IMHO, building a 1500x1500 Ox is a Really Bad Idea. Personally I would not recommend going more than 750x1000mm, or possibly 750x1200mm. It is not that stiff of a machine in the smaller sizes, and having a 1500mm X axis would wobble around like a skip rope... Accuracy becomes moot when your gantry whips around like a snake... Even a C-Beam based design would not be stiff enough at 1500x1500mm to make it worth the effort. If you want something that big, buy a $6000USD kit from CNCRouterParts.com.

    Why do you need such a big machine? Most people tend to way overthink the size of machine they WANT over the size they actually NEED.
     
  4. peter28

    peter28 Well-Known
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    Well i am going to use this machine for cabinets and cabinetdoors.
    i would like to go to 1500 because then i can take the left and right side of a cabinet and lay them on the machine together so that the line drilling is the same.
    And i can also put a half sheet of MDf on the machine .
    but i can also go for the 1000x1500 and then just drill 1 side then the other one.

    if i was to go with a 1500x1500 what can u recommend me to make the machine stronger and mor accurate? or just go with a 1000x1500 machine?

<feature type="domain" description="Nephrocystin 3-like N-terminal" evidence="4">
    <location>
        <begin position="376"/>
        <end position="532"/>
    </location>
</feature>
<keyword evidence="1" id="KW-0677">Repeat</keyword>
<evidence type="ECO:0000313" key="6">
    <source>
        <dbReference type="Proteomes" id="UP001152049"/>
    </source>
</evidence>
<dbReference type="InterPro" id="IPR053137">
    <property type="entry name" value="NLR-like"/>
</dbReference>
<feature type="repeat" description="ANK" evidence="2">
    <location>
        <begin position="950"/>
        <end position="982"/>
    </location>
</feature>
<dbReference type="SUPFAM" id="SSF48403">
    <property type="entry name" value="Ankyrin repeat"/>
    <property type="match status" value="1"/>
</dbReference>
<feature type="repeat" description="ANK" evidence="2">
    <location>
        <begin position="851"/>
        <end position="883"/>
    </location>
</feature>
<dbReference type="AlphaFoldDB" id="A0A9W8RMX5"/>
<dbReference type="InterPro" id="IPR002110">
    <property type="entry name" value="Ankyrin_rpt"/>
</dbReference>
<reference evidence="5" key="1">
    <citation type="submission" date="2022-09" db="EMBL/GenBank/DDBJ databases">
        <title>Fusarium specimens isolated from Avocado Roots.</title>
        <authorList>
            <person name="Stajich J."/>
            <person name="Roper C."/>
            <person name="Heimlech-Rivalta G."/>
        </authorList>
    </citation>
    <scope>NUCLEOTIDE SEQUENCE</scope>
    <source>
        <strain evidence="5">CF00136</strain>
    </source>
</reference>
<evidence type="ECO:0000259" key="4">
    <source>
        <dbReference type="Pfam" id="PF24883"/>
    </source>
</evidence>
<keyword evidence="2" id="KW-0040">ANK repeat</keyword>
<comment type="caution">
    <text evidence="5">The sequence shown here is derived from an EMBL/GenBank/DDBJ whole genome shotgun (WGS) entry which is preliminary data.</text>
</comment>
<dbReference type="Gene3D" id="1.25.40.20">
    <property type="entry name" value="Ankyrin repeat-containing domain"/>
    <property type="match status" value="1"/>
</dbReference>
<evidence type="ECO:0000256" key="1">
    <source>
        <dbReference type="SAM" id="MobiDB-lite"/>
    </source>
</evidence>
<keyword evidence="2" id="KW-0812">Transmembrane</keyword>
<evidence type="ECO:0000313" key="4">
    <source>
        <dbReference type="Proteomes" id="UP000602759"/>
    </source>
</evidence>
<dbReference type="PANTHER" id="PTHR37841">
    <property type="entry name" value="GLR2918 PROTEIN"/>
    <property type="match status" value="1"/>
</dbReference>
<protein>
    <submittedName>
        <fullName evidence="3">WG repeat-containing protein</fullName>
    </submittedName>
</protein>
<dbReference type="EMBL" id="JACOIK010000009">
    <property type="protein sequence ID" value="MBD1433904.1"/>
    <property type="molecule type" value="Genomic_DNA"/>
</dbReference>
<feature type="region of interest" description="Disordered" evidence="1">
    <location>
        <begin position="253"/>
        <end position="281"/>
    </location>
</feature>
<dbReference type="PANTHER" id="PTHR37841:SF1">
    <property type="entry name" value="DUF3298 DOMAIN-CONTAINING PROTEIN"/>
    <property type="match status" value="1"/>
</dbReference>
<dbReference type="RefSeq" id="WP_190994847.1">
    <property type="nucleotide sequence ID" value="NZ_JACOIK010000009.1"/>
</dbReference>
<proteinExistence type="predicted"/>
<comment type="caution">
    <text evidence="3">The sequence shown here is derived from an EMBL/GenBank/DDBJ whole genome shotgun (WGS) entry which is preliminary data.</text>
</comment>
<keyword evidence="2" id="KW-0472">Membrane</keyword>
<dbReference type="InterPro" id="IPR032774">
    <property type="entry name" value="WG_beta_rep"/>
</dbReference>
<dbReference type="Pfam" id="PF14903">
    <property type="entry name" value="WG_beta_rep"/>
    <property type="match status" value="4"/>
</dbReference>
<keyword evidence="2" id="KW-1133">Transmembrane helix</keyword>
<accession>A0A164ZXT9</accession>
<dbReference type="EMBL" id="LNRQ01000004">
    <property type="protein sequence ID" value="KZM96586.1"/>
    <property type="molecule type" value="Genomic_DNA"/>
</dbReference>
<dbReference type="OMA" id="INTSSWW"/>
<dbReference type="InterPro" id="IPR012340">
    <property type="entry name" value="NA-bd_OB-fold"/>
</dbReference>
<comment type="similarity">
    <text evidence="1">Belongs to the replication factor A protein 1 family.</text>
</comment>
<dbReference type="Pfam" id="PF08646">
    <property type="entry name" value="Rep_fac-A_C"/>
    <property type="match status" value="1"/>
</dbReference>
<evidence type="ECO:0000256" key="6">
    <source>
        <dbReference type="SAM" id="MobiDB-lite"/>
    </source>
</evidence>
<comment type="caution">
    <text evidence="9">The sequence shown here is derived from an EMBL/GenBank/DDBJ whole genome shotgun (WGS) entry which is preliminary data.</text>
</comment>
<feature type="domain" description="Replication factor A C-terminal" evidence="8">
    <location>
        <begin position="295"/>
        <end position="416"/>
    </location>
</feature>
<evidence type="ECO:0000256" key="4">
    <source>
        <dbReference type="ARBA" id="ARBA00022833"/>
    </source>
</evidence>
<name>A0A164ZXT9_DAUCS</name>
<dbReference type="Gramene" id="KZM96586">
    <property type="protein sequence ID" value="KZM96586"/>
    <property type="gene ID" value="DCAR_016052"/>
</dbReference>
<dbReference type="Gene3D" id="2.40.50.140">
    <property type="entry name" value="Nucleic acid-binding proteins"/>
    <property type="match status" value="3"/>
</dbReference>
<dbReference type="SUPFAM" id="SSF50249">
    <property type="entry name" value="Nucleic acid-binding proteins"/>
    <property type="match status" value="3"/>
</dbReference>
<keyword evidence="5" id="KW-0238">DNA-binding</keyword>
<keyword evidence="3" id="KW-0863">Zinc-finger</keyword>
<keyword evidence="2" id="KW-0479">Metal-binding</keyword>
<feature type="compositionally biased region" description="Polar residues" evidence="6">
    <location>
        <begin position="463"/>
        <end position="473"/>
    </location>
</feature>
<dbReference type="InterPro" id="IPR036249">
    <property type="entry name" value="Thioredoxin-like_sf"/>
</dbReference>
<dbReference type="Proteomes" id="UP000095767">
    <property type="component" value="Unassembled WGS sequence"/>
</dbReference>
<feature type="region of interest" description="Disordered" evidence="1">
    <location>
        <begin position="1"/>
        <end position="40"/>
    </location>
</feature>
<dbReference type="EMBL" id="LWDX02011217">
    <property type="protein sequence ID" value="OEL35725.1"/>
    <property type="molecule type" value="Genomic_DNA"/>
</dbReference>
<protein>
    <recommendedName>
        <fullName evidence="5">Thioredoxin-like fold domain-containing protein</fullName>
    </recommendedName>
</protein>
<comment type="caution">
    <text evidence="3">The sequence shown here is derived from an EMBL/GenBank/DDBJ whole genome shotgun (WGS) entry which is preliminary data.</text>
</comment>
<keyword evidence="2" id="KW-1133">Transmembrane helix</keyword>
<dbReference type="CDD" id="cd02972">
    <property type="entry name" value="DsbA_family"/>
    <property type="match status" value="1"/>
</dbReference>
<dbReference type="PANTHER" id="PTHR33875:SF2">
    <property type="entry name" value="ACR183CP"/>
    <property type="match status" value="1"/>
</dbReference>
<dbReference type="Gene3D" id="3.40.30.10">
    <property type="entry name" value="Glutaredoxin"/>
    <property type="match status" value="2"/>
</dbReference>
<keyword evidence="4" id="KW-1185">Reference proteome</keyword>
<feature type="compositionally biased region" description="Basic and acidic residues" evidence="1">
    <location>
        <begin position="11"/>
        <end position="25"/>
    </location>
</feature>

5. Metalguru

    Metalguru Master
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    peter28, See my latest build in Big Ox Heavy Duty.

    You are still thinking like a woodworker, instead of a CNC'er. Because of the accuracy of the machine, you don't need to use techniques like lining several parts up and doing them at the same time. The machine is way more accurate than you will ever be doing things by hand. As long as you have a repeatable jig set up to hold your work, you are golden.

    You might save a small amount of fixturing time by having two pieces in the machine at once, but you will gain no accuracy advantage.

    An 850x1200mm would be just the right size for kitchen cabinet sides. This will mill a 24x36 cabinet side for dadoes, shelf pin holes etc, and do carvings on doors.

    MG
     
    #5 Metalguru, Oct 19, 2016
    Last edited: Oct 19, 2016
  6. Metalguru

    Metalguru Master
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  7. Giarc

    Giarc Master
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    My build (Lead Screw Driven Ox Derivative (850x1500)) is 850 X 1500 and I get a cutting area of about 670 x 1275, which is basically 26.3 inches by 50 inches. I did this for building cabinets as well. The X axis is two 20mm x 80mm beams bolted together and is nice and stiff. As MetalGuru said, if you place your materials in the same spot every time, you will end up with the holes drilled in the same spots every time. I have done this procedure by plotting out my holes in a Sketchucam drawing. Whenever I need that pattern drilled, I just load that g-code file into GRBL Panel and hit the play button.